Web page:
The stage was set - Danielle and Mary Beth (along with Ramin Rahamian, who took the photos here) arranged leaves, pods and stalks of locally-gathered vegetation and candles on the mantle. The table, set up in the middle of the room, was set with with sterling flatware, more leaves and candles, while the store's merchandise took a back seat. A fire blazed in the fireplace, adding ambiance and warmth.

The party, hosted by Ma'ikwe Schaub Ludwig, was a surprise 60th birthday bash for her husband Laird. Two of his sisters, a nephew, his daughter and a pair of friends all traveled from out of state to be here. Also attending the party were members of Dancing Rabbit and Red Earth Farms.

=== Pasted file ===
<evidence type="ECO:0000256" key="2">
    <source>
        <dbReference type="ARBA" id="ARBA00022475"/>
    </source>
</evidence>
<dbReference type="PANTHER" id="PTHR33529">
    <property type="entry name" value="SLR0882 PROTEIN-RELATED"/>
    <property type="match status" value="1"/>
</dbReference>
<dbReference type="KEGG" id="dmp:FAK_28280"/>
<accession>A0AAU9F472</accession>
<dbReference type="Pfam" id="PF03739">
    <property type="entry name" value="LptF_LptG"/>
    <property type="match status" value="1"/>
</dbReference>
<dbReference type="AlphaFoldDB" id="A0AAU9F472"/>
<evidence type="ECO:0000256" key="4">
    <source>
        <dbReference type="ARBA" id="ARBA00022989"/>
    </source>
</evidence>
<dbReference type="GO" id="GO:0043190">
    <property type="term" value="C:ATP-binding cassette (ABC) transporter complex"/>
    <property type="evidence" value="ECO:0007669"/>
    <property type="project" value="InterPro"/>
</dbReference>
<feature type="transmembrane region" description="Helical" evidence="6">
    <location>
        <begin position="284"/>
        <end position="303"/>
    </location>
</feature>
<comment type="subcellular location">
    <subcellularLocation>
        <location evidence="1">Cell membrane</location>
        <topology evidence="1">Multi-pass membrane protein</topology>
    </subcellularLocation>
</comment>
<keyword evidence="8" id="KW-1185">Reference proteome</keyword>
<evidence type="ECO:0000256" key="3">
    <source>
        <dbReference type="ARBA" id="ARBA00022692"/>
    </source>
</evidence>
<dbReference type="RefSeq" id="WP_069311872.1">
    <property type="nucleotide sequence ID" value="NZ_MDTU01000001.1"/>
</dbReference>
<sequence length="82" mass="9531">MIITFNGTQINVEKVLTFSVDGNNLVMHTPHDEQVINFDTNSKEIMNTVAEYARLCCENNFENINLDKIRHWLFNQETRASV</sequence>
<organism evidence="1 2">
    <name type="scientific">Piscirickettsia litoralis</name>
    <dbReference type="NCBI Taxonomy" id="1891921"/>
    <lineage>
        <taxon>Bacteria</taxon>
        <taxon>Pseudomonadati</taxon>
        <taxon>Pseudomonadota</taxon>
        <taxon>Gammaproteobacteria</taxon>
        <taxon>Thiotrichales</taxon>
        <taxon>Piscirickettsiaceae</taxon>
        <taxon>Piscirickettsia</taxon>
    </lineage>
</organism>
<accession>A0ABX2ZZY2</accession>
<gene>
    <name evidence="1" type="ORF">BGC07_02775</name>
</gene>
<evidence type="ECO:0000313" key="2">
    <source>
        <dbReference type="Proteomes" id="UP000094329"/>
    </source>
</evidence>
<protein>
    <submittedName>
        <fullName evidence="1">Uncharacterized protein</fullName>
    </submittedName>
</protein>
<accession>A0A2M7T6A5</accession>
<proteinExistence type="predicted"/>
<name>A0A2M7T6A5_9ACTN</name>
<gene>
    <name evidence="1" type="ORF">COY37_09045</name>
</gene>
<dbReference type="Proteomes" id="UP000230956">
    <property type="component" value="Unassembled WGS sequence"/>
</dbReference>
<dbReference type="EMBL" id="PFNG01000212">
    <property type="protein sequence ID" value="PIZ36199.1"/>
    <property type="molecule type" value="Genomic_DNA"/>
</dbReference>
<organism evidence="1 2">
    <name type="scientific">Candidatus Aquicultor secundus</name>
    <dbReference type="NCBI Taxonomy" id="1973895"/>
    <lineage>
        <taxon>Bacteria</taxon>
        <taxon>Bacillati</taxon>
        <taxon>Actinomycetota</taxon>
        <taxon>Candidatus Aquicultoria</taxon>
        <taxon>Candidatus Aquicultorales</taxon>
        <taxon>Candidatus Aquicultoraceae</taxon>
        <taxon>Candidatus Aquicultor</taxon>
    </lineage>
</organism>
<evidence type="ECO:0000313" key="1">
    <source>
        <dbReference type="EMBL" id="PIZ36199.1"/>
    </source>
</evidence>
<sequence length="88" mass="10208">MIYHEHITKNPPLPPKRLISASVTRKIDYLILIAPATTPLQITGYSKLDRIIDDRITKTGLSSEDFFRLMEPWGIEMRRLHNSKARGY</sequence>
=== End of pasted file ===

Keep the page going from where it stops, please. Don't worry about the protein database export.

First we served dinner and dessert, then it was time for Laird to open his gifts.


Telling stories...

The next day, Saturday, the Mercantile catered a picnic lunch out at Ma'ikwe's house (which is currently under construction). Saturday evening we were back in the Mercantile space with two cakes (a maple cake and a vegan carrot cake) for 30.

I promise, I was never going to stab Laird with the knife, in spite of what it looks like below:

It was a fabulous weekend. Laird & Ma'ikwe's guests were incredibly gracious and an absolute delight. Mary Beth proved herself to be a divine bartender, and Danielle impressed us all with her skills in the kitchen. I am excited to know that not only did we pull it off, but there were no disasters, mishaps or even fumbles. Our Field of Dreams staffing method ("if you build it, they will come") seems to be paying off. And in March our chef comes, and the whole thing will really take off.